It will cost about $275,000 for a couple retiring in the U.S. this year to cover their healthcare costs for the rest of their life in retirement, Fidelity estimated.

But Americans are notoriously pretty undisciplined about saving money, compared with peers living in other developed countries.

How to address this challenge? Show people what improving their personal health can do to boost their 401(k) plans.

This tactic is discussed in Health & Retirement Savings: Leveraging Healthcare Costs to Drive 401(k) Contributions & Improve Health, from HealthyCapital, a joint venture of Mercy health systems and HealthView Services.


The chart illustrates three health-financial scenarios for a 50 year old man dealing with three conditions: high blood pressure, Type 2 diabetes, and tobacco smoking. If this patient engages in their health management to, say, lower blood pressure, he could save about $1,300 a year in pre-retirement health care costs if he manages his condition in an “average” way, or $2,234 if he moves from poor management to well-managed — also adding at least three years to his lifespan.

For a 45-year old woman “Jane” with Type 2 diabetes and high cholesterol, over the years pre-retirement age, she could add over $100,000 to her 401(k) retirement savings and eight additional years of life expectancy (from 76 to 84 years of age, based on this model) by moderating alcohol consumption and taking her meds as prescribed.




HealthyCapital develop a Health Management Retirement Index to calculate an individual’s percentage of retirement healthcare costs that can be funded by savings from improved health.

Health Populi’s Hot Points:  In the U.S., we cannot separate the patient’s approach to self-managing a health condition with their access to a health insurance plan and the nature of that insurance.

The proportion of Americans enrolled in high-deductible health plans continues to grow, in the face of growing evidence that many patients still don’t schedule healthcare services when they truly need them because they want to avoid spending “their” money for as long as they can. This can be due to people who are making tough spending decisions in family budgets between needed kitchen table spending, like food and rent/mortgage, along with other people who are postponing care. At that point, someone with an underlying undiagnosed health condition will face a more serious state of illness, and along with that, greater cost burden to deal with a chronic or acute disease.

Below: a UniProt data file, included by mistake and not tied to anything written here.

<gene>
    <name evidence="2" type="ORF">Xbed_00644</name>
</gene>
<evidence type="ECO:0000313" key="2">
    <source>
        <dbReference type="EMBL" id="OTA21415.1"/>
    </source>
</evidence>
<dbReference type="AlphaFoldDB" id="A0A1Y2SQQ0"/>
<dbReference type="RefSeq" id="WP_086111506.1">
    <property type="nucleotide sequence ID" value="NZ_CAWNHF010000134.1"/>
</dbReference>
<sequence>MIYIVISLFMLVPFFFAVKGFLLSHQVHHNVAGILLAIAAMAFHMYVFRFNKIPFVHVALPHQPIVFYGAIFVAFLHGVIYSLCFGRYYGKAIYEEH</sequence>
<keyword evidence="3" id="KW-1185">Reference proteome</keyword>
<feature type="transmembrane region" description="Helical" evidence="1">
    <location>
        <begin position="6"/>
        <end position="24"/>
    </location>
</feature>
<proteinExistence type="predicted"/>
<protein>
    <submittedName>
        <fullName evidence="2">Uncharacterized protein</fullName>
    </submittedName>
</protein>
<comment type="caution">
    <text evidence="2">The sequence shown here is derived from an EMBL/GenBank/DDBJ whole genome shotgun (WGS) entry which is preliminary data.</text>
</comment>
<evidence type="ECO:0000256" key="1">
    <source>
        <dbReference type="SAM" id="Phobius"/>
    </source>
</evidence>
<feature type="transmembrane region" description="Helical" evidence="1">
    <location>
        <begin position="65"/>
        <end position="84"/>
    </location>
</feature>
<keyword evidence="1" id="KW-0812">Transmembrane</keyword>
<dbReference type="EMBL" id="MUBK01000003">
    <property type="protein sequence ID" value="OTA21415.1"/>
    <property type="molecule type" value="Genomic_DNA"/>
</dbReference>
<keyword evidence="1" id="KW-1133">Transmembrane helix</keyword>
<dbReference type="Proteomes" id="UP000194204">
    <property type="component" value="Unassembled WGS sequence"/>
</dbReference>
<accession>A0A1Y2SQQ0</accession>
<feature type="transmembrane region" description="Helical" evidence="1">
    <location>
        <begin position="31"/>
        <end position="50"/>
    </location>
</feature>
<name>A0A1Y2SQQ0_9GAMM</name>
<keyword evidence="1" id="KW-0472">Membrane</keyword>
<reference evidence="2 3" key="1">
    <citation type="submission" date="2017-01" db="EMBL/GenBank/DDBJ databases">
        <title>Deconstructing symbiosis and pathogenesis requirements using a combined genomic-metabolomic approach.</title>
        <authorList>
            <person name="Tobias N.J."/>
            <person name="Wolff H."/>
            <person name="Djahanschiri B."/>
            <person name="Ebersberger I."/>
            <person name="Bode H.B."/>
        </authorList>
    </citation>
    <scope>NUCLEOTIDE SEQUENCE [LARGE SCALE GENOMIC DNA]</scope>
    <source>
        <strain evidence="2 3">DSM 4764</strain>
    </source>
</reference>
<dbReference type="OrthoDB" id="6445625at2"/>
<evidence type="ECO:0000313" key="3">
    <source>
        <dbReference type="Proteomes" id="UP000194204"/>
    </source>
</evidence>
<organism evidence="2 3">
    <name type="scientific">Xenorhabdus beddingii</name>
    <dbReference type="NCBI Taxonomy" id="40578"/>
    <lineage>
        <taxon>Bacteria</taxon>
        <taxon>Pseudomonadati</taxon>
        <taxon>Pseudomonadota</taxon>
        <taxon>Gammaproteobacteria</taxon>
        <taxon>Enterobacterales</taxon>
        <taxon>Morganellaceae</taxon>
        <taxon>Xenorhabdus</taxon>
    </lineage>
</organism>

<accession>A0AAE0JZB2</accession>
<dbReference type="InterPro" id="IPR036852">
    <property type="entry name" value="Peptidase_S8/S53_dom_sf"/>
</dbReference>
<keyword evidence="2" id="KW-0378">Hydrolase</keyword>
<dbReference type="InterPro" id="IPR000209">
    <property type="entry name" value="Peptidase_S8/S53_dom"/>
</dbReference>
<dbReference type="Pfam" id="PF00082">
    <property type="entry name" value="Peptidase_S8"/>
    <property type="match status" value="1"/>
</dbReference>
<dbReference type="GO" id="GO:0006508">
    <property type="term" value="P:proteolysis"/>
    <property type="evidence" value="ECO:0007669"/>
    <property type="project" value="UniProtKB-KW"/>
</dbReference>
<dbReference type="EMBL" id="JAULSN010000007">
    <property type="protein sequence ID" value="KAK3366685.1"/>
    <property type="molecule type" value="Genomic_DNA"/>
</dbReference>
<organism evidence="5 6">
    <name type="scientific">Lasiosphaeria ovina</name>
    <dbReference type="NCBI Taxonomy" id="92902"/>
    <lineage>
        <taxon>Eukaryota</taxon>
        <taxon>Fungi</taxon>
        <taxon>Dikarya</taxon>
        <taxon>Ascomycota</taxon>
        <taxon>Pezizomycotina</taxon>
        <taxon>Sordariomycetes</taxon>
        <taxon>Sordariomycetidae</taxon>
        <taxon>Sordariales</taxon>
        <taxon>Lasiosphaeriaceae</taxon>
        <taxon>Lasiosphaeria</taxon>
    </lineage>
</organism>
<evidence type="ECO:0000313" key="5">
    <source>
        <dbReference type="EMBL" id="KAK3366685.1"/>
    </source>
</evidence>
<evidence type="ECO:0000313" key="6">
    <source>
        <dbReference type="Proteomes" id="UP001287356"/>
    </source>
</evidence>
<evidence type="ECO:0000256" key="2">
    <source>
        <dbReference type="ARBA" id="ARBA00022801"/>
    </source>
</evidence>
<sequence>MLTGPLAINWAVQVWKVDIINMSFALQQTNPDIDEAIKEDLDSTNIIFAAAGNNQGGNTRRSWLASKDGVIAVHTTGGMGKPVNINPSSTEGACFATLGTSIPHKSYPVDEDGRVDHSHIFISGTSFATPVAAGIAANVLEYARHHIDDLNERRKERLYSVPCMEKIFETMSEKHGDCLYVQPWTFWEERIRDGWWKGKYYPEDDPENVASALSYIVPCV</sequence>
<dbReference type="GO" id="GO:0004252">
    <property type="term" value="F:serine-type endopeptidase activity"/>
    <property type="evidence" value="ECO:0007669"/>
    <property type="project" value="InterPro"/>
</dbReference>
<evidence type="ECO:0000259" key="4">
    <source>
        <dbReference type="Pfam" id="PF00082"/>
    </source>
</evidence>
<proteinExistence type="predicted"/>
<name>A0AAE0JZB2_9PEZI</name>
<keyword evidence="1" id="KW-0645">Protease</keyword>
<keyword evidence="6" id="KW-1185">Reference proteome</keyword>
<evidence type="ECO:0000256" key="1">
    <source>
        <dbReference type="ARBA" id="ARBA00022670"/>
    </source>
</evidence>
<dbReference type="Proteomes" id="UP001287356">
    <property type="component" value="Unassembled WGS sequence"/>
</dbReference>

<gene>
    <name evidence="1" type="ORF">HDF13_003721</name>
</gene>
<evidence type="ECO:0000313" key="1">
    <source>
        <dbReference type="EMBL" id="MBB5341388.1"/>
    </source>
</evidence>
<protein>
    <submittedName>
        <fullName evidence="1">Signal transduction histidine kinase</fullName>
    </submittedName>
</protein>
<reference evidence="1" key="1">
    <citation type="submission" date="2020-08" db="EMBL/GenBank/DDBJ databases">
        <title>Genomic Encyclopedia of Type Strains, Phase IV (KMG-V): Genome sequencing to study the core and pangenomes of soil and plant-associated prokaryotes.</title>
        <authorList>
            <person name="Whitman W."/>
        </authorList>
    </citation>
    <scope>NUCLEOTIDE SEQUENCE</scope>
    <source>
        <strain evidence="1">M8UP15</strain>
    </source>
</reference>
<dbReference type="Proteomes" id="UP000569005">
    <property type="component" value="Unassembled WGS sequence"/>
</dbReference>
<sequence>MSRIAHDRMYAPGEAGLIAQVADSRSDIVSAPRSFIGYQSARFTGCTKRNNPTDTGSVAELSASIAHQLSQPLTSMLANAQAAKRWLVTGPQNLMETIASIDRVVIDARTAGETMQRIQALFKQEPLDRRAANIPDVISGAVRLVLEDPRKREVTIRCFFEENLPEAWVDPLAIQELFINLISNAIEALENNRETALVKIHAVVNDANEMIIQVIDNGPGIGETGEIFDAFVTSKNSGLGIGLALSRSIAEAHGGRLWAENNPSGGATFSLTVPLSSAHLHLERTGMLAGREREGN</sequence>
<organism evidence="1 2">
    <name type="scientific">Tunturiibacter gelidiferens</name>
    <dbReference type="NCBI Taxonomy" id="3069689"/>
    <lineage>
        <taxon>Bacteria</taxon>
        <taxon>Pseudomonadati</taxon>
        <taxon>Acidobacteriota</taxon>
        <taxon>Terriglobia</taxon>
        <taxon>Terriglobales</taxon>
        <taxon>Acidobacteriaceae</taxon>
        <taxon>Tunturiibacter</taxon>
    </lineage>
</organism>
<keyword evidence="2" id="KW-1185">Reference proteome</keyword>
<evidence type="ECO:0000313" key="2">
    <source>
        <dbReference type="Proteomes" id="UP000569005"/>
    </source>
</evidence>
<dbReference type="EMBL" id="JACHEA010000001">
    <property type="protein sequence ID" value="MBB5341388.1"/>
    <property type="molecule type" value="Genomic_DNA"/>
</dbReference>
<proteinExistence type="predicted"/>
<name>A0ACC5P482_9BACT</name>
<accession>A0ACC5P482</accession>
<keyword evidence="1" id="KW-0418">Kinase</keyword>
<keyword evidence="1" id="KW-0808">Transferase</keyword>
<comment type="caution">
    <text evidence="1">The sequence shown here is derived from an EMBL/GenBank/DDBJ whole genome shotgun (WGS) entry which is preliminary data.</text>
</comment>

I often write about the personal American arm-wrestle between the fiscal and the physical when it comes to self-rationing health care.

One trusted ally patients see for a conversation about health care costs is their physician, so a new survey report from the New England Journal of Medicine Catalyst series was of interest to me through my health-economic lens. The Cost of Care and Physician Responsibility asked U.S. healthcare executives, “How important is the cost of care (out-of-pocket) to patients?” 99% of the respondents said, indeed, OOP costs are important, with two-thirds of these execs saying the costs were “extremely important” (the top box in the poll).

All well-and-good, but healthcare providers largely lack the tools to help health consumers sort out their personal healthcare costs. 90% of the execs polled said that health care costs are confusing given the current payor mix they have to deal with, from Medicare and Medicaid to any number of commercial insurers, union plans, and other payors in the mix.

Furthermore, two-thirds of respondents said there isn’t enough time during clinic/exam hours to discuss the costs of treatments with patients.

Here’s a very-current example where “it takes a village,” of health plans, providers, patients and designers to share the data and develop the tools and information required to arm both doctors and their patients to address costs and care decisions. One of the five trends we’ll discuss in the 2018 Accenture Digital Health Tech Vision webinar on Wednesday 18th July is called “frictionless business.” This scenario is exactly what’s required to build a platform that effectively serves the multiple interests of payors, providers, and patients.